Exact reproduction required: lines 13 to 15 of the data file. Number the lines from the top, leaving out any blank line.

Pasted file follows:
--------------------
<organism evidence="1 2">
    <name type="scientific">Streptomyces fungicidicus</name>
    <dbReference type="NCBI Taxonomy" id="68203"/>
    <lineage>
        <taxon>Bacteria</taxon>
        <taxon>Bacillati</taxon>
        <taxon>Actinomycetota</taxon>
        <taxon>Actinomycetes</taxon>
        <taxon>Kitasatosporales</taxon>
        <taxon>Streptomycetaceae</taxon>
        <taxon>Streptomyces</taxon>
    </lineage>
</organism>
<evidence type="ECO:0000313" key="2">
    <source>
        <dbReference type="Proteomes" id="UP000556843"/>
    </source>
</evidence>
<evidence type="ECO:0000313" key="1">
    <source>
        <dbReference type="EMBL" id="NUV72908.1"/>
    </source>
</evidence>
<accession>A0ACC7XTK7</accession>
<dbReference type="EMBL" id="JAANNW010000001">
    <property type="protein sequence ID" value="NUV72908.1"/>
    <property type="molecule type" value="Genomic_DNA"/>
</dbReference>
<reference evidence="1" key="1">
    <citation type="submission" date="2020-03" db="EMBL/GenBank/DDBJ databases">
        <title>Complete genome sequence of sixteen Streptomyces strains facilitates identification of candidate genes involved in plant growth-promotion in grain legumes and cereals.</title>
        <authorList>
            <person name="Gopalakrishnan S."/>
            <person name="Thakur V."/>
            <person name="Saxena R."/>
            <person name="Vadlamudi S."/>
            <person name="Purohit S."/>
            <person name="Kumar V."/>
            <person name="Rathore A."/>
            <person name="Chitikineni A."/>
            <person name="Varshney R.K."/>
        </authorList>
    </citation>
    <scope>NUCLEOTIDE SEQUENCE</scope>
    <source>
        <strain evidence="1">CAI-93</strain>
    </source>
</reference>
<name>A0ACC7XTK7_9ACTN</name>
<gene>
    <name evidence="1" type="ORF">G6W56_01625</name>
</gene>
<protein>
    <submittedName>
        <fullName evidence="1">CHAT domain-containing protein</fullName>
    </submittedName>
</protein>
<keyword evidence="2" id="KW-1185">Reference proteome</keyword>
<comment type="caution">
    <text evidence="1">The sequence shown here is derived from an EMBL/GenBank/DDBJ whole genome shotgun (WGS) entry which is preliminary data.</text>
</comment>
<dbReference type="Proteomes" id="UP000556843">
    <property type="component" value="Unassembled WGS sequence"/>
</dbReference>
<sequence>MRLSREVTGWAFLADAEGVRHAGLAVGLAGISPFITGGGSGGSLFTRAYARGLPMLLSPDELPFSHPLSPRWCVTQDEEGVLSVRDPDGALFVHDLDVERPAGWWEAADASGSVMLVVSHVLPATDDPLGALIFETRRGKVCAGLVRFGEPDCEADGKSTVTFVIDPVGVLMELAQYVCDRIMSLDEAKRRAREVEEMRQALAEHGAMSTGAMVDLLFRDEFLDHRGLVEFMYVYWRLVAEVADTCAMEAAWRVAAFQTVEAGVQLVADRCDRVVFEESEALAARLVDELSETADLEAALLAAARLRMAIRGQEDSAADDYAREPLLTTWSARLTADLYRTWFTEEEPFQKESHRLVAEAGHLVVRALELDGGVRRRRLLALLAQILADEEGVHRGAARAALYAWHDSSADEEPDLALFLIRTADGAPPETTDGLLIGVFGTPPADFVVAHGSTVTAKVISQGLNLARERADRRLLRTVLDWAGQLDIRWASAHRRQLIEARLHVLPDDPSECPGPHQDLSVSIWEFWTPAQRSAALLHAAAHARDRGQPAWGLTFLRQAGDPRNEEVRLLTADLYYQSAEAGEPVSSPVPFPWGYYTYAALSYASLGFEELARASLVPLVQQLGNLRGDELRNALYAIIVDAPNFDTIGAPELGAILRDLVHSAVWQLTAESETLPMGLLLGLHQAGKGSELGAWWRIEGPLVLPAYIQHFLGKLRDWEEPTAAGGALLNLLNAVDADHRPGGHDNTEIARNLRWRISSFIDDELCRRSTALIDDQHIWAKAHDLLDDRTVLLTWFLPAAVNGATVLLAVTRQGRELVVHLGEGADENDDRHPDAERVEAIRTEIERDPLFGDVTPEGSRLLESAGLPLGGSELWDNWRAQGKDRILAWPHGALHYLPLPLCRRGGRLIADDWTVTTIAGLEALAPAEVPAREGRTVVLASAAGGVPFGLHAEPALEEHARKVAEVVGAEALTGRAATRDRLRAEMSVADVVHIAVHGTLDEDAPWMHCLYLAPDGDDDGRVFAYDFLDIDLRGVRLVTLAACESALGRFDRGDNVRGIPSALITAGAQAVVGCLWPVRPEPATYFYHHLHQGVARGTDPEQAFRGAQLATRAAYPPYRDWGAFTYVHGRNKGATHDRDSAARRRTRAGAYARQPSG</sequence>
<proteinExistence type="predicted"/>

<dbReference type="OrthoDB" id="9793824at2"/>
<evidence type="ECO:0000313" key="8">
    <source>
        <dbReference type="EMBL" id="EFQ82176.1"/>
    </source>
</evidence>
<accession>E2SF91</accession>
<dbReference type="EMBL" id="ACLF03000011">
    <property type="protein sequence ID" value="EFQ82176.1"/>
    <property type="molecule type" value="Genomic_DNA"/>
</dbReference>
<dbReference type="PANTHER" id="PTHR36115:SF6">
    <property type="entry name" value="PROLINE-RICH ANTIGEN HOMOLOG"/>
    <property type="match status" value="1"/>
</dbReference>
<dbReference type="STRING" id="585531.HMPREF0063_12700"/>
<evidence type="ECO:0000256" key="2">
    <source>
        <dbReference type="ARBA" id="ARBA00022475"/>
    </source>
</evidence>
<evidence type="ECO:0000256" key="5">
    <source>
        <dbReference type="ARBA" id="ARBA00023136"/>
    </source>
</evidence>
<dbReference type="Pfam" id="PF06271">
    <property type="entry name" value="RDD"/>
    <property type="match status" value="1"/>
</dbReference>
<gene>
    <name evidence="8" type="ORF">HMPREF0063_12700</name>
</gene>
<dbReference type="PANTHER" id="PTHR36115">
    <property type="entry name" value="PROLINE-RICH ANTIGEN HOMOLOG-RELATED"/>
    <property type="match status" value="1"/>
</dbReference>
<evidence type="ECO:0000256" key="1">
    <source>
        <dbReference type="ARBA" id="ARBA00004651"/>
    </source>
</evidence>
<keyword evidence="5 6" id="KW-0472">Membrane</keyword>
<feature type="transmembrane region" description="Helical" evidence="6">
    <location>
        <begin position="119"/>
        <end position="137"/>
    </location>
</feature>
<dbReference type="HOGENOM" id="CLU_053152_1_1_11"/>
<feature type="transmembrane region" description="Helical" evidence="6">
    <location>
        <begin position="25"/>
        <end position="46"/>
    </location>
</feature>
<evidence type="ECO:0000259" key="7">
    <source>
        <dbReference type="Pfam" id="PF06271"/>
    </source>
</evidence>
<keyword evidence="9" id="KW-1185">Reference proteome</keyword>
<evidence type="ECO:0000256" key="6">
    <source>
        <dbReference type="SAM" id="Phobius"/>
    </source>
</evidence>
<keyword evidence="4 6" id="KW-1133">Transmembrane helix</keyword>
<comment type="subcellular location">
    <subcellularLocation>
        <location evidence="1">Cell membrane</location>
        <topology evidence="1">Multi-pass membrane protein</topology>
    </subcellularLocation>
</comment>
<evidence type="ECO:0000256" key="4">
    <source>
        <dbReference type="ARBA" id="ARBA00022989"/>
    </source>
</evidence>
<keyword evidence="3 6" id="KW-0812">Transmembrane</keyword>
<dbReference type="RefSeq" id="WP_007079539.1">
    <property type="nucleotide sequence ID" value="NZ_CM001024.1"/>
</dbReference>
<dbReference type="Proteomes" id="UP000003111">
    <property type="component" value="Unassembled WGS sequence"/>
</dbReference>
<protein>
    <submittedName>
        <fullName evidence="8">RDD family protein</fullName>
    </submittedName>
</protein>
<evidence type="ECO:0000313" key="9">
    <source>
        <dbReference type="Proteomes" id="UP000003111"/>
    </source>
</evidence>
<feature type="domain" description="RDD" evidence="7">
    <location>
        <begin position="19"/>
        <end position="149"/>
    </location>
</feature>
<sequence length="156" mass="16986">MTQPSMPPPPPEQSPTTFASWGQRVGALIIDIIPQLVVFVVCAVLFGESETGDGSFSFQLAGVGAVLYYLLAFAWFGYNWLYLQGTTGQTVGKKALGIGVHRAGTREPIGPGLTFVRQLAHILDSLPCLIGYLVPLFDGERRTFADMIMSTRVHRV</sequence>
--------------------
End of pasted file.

</organism>
<evidence type="ECO:0000313" key="2">
    <source>